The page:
Kneeling at prayers while waiting for confession has always been a source of comfort for me. Without a doubt it is one of the most satisfying times in my spiritual life next to actual sacramental participation and Eucharistic adoration. In fact it is the preparation for the Sacrament of Reconciliation, which is often scorned by those without the church and neglected by those within, which I must include even myself among this list.
While confession is a requirement if one has committed a mortal sin, it is still a good thing to participate in for those lesser sins which we call venial. I seems that in my youth, we did try to make confession a weekly sacrament. In the busy world I venture through today, I find myself making the trip with months in between, but its always well worth it.
It is the time before and after the sacrament which I refer to in this post about the “quiet”. This time is spent in preparation and reflection, to account for what sins to confess, and after the sacrament, in prayer as penance, unless some greater task is given.
The Church building is often dark and light comes through the glass, be it stained or clear. Even without lighting, most churches will have a greater illumination toward the altar as part of the design, for there is a light which keeps vigil there, a candle or lamp, which indicates and honors the presence of Christ. It is often red and is positioned by the tabernacle behind the altar. Even as I kneel in the quiet of the church, my eyes are drawn to the candle and find peace in what it represents. A silent assurance burning continuously. Other candles are also lit which are vigil lights or prayer candles. Their light sends out a warm glow and often they are gathered together by a shrine or statue of Jesus, Mary or other saints.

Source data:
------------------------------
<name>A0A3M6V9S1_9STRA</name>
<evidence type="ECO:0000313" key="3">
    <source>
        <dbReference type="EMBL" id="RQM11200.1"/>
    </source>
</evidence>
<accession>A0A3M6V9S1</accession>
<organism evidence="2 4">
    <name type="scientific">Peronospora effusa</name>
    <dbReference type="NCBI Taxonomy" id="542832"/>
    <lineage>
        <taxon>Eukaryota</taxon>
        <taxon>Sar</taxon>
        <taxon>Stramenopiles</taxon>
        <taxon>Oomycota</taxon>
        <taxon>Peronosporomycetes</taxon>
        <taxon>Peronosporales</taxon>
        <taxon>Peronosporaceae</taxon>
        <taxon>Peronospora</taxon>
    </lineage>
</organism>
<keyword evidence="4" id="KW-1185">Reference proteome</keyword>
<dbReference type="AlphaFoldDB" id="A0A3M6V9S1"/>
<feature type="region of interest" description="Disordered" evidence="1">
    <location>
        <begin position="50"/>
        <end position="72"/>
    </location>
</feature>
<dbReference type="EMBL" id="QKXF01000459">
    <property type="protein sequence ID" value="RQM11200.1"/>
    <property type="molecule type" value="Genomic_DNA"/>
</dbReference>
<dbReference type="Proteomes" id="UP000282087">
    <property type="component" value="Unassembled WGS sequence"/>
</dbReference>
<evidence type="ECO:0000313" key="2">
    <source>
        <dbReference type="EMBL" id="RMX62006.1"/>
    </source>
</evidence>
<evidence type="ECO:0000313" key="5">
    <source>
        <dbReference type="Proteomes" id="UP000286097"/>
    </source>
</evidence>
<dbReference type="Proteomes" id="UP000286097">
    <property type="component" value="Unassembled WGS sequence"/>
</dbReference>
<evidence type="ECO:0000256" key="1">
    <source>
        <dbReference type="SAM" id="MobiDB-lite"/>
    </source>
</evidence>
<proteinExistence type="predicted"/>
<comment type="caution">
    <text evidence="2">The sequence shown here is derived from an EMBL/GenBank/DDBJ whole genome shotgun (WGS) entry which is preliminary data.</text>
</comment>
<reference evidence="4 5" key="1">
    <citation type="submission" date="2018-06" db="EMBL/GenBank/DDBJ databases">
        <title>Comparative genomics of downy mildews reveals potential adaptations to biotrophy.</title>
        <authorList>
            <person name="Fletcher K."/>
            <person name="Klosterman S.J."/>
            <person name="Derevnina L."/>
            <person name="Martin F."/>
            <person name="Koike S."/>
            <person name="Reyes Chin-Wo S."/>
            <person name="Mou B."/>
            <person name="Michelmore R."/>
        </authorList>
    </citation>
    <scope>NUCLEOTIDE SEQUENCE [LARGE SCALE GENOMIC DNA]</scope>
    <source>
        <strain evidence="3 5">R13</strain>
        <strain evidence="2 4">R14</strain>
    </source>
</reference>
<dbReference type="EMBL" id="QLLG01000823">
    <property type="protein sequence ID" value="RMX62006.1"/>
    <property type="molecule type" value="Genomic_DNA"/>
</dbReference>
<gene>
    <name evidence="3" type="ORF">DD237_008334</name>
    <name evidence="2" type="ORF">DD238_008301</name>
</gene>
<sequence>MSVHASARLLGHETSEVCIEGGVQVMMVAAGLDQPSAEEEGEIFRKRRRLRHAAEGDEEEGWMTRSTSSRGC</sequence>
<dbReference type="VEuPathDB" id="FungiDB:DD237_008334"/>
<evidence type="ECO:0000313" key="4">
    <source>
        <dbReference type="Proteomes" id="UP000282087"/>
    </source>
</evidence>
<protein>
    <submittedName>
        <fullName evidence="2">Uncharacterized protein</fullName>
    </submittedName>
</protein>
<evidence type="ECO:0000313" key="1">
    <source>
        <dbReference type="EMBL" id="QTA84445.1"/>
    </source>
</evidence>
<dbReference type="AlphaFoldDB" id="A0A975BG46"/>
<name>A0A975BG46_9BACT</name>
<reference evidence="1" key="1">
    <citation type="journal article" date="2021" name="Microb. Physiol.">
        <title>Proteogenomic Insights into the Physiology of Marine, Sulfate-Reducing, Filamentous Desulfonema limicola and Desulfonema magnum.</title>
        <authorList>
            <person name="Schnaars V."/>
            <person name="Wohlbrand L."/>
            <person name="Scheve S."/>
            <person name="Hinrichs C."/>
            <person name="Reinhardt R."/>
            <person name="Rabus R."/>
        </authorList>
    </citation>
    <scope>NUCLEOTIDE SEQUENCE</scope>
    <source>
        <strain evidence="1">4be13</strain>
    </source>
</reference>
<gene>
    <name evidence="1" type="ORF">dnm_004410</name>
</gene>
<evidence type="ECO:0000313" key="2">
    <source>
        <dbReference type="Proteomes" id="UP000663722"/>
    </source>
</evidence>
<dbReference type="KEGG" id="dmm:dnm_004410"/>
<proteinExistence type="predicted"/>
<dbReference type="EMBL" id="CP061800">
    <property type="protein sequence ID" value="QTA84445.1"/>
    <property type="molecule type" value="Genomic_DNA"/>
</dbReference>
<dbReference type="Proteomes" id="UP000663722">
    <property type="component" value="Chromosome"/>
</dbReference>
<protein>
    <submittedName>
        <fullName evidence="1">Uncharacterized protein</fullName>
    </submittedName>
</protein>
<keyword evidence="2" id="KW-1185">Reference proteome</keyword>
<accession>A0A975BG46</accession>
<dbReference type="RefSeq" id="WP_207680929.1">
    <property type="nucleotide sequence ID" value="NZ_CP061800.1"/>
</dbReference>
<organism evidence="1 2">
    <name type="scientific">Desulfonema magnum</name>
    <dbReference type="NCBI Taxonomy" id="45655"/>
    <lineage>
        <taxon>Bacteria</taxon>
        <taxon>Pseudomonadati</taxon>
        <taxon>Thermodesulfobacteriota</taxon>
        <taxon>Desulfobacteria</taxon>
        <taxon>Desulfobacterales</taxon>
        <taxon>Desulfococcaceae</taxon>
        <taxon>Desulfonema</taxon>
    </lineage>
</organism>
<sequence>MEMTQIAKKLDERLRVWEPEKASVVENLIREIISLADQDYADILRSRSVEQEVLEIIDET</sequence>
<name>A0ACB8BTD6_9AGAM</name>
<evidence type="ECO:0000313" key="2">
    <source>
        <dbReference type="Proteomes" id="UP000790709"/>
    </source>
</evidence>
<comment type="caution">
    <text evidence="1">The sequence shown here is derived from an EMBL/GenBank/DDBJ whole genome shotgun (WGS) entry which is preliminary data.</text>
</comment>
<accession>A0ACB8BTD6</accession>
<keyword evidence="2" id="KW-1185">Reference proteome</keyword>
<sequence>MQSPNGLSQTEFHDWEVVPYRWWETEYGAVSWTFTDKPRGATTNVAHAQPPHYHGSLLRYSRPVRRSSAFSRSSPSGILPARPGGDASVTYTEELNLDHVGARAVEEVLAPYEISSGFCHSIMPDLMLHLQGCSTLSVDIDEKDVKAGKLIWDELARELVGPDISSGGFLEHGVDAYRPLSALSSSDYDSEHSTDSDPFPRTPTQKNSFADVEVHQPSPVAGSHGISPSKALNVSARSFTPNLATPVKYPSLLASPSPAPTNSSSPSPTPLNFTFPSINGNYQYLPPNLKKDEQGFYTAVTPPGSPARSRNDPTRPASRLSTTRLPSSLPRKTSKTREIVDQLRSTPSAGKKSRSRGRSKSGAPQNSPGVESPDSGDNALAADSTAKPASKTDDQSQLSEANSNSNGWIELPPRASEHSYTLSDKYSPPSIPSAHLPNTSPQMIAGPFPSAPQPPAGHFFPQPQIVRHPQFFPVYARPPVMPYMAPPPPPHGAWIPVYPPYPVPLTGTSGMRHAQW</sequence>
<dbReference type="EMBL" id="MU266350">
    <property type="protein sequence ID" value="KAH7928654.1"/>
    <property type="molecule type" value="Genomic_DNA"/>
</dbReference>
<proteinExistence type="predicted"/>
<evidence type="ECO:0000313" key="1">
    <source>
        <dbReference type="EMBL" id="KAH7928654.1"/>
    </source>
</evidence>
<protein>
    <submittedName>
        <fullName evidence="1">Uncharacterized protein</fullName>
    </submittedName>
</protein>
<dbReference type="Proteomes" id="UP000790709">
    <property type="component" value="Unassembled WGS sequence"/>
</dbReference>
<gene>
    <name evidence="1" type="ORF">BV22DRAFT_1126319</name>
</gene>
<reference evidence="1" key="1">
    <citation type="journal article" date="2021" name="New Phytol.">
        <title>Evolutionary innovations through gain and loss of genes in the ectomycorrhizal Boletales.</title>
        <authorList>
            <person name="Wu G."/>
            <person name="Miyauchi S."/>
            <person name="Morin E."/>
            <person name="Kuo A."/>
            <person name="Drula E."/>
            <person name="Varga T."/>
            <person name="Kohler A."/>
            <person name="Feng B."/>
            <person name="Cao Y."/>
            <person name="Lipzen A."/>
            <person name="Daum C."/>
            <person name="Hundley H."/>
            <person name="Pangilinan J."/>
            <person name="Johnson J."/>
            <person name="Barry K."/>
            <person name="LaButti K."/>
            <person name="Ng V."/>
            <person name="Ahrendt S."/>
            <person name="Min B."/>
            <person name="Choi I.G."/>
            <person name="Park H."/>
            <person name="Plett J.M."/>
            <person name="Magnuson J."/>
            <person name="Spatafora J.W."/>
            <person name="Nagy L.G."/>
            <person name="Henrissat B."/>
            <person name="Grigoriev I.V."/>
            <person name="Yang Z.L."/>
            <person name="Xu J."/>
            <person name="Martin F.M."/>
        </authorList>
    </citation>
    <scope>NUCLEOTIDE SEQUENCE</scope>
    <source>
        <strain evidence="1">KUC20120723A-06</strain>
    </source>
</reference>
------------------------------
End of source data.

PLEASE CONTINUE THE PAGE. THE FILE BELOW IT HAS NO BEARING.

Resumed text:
In this atmosphere there are hushed whispers of prayer I can hear by others who have come for the sacrament, but they add to the quiet in their own way. It reminds me of the communion of saints, or the mystery of the church; as light, muffled prayers, the smoke of wax and my own petitions mingle. All tied into this mystical experience of the body of Christ.
I leave with the same feeling I always do. Walking out into the bright day, I am at rest and at peace.